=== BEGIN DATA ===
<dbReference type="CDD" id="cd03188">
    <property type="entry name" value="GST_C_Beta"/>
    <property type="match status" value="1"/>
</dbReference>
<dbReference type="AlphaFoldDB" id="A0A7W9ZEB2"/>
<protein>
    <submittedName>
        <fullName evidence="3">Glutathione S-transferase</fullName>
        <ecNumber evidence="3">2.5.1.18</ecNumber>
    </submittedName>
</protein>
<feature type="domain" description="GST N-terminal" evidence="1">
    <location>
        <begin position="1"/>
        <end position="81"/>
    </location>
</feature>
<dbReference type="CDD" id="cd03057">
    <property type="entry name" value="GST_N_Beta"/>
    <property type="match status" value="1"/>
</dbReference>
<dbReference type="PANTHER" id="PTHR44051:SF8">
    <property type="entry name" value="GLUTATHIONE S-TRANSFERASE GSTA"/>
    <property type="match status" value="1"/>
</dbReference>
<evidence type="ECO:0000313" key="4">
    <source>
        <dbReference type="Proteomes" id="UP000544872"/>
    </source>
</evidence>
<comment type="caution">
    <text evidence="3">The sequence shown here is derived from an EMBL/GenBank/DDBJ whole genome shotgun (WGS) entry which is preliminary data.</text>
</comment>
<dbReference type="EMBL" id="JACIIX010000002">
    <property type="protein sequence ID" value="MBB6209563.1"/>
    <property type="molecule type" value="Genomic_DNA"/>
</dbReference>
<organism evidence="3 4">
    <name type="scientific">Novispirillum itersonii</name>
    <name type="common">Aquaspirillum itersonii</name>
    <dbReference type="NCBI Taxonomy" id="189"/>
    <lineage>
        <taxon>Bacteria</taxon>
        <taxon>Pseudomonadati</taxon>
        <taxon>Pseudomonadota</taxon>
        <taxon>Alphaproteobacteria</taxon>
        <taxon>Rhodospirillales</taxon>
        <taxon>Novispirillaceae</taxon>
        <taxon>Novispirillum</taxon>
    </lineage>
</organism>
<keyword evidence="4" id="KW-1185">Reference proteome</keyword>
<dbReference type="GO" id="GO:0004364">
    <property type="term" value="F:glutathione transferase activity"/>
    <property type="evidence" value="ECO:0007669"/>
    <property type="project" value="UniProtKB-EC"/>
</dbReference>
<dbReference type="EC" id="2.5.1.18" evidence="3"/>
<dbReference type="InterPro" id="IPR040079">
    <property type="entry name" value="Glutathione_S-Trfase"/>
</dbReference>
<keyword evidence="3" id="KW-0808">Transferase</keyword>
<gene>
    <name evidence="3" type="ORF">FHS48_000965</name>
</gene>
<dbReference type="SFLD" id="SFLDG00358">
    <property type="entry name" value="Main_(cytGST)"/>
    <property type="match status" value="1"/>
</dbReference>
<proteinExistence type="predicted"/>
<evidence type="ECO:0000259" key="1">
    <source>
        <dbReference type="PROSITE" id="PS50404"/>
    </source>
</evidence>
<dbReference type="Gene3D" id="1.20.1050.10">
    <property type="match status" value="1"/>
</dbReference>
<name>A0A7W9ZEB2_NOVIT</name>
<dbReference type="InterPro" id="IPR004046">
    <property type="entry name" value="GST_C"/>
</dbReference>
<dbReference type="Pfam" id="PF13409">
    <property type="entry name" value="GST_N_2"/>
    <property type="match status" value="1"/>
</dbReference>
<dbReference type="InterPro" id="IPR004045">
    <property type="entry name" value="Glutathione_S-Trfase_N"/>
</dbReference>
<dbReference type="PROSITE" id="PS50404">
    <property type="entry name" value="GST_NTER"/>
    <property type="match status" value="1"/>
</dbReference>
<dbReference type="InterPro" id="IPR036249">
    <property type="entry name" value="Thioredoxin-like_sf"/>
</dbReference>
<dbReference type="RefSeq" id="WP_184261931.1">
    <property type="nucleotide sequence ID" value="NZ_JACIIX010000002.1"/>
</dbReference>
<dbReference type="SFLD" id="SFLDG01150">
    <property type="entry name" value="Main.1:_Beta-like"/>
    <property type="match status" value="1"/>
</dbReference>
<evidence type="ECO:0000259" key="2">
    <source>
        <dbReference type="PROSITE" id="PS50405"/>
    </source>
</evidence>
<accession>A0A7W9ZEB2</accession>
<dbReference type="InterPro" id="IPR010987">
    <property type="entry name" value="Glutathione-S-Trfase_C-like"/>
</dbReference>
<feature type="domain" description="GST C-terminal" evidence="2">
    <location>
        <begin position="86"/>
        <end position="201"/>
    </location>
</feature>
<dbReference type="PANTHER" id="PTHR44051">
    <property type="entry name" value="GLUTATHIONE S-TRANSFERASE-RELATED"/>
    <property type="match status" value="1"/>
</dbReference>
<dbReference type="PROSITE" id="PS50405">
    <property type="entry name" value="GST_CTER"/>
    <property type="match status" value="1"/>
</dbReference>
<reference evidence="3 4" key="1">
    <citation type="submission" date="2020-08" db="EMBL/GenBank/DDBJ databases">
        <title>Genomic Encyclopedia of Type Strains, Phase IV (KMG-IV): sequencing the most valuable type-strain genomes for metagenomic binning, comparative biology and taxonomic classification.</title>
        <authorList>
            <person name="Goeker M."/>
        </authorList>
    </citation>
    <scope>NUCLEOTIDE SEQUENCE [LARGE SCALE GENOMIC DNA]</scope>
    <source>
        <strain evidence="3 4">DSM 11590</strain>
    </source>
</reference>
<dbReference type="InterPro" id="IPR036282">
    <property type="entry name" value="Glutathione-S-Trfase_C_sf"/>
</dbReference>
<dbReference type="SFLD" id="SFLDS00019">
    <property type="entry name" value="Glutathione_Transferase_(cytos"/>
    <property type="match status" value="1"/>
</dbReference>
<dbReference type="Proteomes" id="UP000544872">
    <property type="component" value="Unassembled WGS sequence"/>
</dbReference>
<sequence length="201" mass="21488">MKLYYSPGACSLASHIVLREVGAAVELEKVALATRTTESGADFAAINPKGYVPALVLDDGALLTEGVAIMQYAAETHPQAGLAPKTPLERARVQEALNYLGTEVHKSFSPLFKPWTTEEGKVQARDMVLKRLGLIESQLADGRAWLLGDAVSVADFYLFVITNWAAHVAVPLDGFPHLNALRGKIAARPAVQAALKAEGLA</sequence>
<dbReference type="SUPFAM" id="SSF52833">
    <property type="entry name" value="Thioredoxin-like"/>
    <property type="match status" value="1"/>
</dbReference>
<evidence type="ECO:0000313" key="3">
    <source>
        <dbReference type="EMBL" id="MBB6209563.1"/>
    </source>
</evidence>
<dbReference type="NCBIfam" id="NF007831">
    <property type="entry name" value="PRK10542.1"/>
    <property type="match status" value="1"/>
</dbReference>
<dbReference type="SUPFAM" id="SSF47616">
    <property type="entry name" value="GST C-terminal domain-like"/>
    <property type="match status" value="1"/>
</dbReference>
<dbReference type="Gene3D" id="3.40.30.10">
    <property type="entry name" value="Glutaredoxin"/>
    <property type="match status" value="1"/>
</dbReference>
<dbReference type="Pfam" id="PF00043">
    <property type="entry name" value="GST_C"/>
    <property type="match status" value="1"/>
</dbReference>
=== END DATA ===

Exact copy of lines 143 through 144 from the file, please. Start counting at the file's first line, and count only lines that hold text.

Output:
    <property type="entry name" value="Glutathione_Transferase_(cytos"/>
    <property type="match status" value="1"/>